In addition to reevaluating how you assess resumes, refining your hiring processes is essential to ensure you get all the skilled talent. Here are some important suggestions:

Target relevant qualifications

Focus your job advertisements on the specific knowledge, skills, and abilities required for the role rather than emphasizing unnecessary criteria like education or extensive experience. Ensure that your ads welcome all interested candidates and express hiring preferences without discouraging any particular group from applying.

Make your careers website accessible

Ensure that your organization’s careers website is user-friendly for individuals with disabilities. This includes features like screen readers, easy navigation, and accessible content, making it inclusive.

Review application software

Regularly assess your application software to ensure it recognizes resumes of qualified individuals who could contribute to your team.

Examine rejected applicants to identify potential hires who may not have noticed by screening algorithms. Adjust software keyword filters to recognize synonyms for standard job titles and skills, as job titles can vary widely for similar work experiences.

Provide candidates a voice

Allow qualified job applicants the opportunity to explain why they are the best fit for your job opening. Understanding an applicant’s background and motivation is crucial.

Ask questions like, “What skills do you possess that make you an ideal candidate for this position?” Invite them to include any relevant training they’ve received, whether on the job, in college, through military service, seminars, reading, or other related work experiences.

Remove unnecessary barriers

Eliminate obstacles such as mandatory criminal history checks or pre-employment tests when they aren’t essential and have the potential to exclude qualified candidates. Some jurisdictions have implemented “ban-the-box” laws that postpone inquiries about a candidate’s criminal history until after an interview or a provisional job offer.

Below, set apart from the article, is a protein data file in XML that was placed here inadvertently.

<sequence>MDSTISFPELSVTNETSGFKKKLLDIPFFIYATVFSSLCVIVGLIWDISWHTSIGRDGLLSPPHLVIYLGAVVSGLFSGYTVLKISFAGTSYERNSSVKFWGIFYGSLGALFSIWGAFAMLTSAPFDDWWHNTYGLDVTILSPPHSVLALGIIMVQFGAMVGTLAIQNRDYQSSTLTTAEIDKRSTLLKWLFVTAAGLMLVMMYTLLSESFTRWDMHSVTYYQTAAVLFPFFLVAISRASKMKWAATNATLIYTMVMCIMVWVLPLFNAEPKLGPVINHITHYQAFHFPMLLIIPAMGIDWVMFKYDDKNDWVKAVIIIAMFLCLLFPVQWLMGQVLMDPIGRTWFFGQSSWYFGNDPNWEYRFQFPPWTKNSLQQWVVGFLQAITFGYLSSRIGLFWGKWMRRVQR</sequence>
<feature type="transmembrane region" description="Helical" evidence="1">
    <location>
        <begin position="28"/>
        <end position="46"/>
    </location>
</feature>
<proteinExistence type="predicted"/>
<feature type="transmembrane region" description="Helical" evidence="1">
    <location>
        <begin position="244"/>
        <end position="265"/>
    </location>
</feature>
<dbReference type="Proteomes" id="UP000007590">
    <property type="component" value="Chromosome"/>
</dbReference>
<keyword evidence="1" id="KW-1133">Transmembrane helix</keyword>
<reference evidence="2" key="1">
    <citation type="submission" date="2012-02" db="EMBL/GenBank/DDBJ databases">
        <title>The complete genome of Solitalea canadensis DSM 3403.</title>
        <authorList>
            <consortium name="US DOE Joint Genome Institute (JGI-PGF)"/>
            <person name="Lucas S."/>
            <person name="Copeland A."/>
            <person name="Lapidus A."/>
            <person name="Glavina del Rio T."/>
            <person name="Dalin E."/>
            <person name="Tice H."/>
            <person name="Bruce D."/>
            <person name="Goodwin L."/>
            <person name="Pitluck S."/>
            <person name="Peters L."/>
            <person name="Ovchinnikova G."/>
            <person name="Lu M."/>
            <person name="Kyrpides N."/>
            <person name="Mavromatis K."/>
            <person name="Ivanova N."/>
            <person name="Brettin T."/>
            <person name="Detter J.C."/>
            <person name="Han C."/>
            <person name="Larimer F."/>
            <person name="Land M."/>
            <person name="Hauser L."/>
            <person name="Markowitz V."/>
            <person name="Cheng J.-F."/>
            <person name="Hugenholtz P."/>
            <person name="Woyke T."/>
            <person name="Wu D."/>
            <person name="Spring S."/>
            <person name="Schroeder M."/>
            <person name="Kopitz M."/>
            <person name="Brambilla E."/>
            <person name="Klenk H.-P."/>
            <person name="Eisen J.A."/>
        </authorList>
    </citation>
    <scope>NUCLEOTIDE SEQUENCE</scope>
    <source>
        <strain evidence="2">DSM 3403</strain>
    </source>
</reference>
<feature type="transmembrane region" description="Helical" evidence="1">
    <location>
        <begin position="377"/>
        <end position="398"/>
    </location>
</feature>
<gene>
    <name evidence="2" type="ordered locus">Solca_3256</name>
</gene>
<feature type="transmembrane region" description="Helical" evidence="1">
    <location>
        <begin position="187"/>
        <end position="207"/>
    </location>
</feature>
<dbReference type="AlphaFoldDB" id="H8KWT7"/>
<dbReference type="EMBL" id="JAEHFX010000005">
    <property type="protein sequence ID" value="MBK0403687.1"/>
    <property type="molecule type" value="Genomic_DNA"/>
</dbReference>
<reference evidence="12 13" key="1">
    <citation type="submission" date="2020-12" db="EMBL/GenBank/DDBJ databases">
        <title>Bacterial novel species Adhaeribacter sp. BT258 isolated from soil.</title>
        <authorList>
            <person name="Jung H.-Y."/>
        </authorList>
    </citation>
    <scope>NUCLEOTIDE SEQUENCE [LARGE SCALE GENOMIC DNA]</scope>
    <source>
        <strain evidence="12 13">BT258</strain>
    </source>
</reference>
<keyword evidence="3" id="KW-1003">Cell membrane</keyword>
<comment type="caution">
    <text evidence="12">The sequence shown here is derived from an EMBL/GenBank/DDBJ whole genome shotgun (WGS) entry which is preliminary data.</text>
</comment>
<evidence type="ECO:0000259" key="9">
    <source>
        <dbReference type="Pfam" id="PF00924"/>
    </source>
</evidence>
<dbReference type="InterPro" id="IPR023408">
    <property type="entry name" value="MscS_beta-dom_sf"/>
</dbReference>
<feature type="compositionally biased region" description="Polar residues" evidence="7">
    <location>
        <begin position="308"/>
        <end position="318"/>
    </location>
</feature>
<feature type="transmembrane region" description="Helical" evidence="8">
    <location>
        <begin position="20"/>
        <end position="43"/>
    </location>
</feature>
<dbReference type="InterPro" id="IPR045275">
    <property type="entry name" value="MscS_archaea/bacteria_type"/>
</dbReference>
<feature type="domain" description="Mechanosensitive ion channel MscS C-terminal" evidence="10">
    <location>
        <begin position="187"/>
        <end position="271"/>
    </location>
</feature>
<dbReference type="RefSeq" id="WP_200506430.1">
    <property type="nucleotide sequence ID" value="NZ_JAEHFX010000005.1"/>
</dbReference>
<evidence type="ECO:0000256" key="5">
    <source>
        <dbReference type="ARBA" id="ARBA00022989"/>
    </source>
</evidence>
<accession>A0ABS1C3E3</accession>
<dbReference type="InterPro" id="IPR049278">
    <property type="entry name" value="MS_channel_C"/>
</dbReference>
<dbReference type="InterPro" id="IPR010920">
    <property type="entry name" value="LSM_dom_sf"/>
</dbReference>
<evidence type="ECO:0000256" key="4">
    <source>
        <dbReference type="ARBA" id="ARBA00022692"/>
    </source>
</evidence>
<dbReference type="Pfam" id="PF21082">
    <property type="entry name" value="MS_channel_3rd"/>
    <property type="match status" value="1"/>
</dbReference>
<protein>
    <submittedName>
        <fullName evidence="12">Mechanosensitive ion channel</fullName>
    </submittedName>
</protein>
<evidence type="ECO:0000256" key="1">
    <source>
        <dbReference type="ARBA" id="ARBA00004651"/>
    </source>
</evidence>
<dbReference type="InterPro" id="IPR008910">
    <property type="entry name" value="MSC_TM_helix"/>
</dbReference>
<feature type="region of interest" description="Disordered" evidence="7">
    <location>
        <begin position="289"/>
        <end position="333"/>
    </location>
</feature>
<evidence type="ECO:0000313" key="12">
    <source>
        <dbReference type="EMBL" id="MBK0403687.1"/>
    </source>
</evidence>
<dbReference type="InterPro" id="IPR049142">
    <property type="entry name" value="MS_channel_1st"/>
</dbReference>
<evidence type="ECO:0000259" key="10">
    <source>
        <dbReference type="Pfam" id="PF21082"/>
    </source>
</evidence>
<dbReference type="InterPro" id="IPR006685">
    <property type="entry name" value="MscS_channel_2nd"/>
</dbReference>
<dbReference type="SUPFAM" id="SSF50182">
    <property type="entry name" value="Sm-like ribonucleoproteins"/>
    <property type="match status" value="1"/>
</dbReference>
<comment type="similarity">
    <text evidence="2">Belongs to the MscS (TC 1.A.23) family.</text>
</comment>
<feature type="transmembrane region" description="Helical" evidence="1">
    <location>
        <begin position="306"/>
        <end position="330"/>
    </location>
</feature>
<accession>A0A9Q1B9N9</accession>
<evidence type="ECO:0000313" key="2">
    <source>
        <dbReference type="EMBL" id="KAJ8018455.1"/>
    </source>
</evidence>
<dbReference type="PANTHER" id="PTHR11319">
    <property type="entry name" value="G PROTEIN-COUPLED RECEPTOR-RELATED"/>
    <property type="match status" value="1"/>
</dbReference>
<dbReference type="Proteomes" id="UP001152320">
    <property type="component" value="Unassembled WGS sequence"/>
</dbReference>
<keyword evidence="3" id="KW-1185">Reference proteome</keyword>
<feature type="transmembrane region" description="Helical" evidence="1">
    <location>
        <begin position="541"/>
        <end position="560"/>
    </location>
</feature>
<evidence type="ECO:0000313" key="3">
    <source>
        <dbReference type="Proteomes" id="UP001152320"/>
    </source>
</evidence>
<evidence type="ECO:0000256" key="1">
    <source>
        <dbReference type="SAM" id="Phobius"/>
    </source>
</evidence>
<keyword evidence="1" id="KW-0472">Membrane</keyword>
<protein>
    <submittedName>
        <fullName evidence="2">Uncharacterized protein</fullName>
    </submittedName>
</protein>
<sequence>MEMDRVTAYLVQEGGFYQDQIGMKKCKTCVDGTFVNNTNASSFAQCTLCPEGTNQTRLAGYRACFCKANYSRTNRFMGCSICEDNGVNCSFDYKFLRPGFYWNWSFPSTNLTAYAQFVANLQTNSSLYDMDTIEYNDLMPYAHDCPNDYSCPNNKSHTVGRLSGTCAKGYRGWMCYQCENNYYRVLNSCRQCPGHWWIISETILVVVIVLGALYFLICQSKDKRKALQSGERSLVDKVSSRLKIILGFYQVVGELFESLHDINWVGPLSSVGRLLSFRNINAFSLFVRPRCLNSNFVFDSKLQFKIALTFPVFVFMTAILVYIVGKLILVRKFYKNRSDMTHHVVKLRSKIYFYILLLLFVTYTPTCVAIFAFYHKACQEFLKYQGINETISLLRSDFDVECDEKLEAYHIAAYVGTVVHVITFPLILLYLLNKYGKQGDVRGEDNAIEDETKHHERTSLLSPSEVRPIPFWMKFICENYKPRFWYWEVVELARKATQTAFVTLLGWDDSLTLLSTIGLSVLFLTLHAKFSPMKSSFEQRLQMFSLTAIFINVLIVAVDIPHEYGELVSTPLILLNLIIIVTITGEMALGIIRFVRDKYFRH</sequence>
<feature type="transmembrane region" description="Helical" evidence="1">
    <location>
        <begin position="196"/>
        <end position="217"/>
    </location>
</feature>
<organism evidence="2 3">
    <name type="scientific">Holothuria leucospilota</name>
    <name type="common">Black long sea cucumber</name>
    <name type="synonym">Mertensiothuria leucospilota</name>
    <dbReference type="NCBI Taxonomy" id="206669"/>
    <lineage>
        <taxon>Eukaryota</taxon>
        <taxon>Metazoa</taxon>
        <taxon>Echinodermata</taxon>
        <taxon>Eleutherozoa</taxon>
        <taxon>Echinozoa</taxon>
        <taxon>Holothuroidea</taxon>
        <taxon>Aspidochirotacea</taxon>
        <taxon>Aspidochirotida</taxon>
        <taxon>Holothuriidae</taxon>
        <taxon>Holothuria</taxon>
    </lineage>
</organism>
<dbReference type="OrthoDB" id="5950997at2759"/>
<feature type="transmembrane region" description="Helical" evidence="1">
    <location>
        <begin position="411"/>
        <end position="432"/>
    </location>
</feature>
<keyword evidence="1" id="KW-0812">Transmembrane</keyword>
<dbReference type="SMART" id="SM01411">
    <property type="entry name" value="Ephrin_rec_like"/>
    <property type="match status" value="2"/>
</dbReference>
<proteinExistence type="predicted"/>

Leverage specialty resources

Use niche job boards and specialized tools to actively seek out and recruit from various candidate backgrounds. Consider collaborating with organizations to support your efforts in recruiting, hiring, keeping, training, and promoting individuals with disabilities.

These partnerships and resources can significantly enrich your talent pool while fostering inclusivity and diversity within your workforce.

There are job boards for recruiting a workforce that spans various age groups, promoting age diversity in your team. These resources expand your talent search beyond traditional channels.

Establish or Expand Training Initiatives

Employers should explore partnerships with local educational institutions, technical schools, and certificate programs. These collaborations offer the advantage of supplying employers with a pool of applicants actively acquiring the skills needed for the job.

To further enhance the quality of applicants from these programs, consider providing them with relevant materials, examples, or case studies from your organization. This results in candidates who are better acquainted with your company and ensures a better fit.

The more information and support you offer to these programs, the more effectively they can align with your specific needs, ultimately leading to candidates better suited for your organization.

Additionally, it’s worth noting that the U.S. Department of Labor (DOL)-registered apprenticeship programs adhere to national standards for registration with the DOL or an approved state apprenticeship agency.

Businesses registering their apprenticeship programs with the DOL can access several benefits, including a nationwide network of expertise and support at no cost, potential tax credits in many states, and access to funding and other resources from federal programs.

This can significantly bolster your training and development efforts while contributing to a highly skilled talent pool.

man standing in front of people sitting beside table with laptop computers
Addressing Skills Gap With Training: How Can You Make It Work 7

Image by Campaign Creators on Unsplash

Address Skills Gap By Investing in Your People

Concerns of a looming recession mark this unique economic landscape. Yet a persistently competitive job market. Organizations must seek more focused strategies to bridge their skills gaps in this environment, where training budgets may face increasing constraints. The approaches detailed above offer a path for companies to discover tailored learning programs that best serve the needs of their employees. Organizations can adapt to the evolving workforce demands by adopting these approaches while optimizing their training investments.

Featured image by Ian Schneider on Unsplash